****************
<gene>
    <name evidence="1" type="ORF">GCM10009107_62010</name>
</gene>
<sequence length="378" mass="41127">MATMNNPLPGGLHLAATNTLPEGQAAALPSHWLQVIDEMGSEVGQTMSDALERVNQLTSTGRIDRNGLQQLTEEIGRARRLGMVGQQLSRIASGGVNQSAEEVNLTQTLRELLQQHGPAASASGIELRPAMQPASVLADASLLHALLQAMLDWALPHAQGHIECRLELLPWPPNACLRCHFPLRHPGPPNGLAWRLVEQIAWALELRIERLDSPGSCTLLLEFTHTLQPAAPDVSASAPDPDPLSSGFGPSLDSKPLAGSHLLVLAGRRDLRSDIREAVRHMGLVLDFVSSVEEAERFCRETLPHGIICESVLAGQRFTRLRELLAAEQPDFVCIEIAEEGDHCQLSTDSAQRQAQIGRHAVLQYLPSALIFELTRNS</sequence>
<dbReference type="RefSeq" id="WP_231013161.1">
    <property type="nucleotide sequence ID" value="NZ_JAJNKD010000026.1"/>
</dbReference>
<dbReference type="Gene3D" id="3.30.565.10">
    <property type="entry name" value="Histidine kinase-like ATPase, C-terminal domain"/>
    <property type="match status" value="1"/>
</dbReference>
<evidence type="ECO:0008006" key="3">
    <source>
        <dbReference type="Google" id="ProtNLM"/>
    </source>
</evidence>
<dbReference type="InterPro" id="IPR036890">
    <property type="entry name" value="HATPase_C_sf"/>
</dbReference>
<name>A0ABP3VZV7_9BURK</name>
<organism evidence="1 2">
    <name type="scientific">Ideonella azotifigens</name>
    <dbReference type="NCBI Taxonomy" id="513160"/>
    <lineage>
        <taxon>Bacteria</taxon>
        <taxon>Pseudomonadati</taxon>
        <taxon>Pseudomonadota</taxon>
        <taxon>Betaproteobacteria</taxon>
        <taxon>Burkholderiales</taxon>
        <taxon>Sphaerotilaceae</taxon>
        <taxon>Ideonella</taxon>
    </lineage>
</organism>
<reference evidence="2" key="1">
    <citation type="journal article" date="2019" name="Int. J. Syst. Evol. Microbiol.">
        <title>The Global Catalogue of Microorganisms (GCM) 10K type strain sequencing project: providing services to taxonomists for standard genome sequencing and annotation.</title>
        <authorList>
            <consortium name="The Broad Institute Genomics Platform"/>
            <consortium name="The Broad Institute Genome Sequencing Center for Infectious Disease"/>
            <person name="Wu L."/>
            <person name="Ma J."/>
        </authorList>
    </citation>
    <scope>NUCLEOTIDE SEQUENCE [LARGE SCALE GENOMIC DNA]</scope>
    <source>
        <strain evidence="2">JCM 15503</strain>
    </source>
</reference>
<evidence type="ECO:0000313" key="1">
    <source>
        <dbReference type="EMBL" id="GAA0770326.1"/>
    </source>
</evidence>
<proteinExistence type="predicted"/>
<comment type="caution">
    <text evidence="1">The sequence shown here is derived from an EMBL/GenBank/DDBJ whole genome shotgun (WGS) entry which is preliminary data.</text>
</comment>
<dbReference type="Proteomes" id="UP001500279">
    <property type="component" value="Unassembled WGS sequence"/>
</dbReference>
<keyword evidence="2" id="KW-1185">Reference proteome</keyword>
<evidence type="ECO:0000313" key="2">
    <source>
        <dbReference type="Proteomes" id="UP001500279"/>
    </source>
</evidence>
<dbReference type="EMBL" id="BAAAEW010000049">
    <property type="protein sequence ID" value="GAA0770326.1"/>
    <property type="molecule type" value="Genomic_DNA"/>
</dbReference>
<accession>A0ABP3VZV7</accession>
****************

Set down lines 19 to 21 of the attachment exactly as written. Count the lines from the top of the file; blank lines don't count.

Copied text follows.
</dbReference>
<name>A0ABP3VZV7_9BURK</name>
<organism evidence="1 2">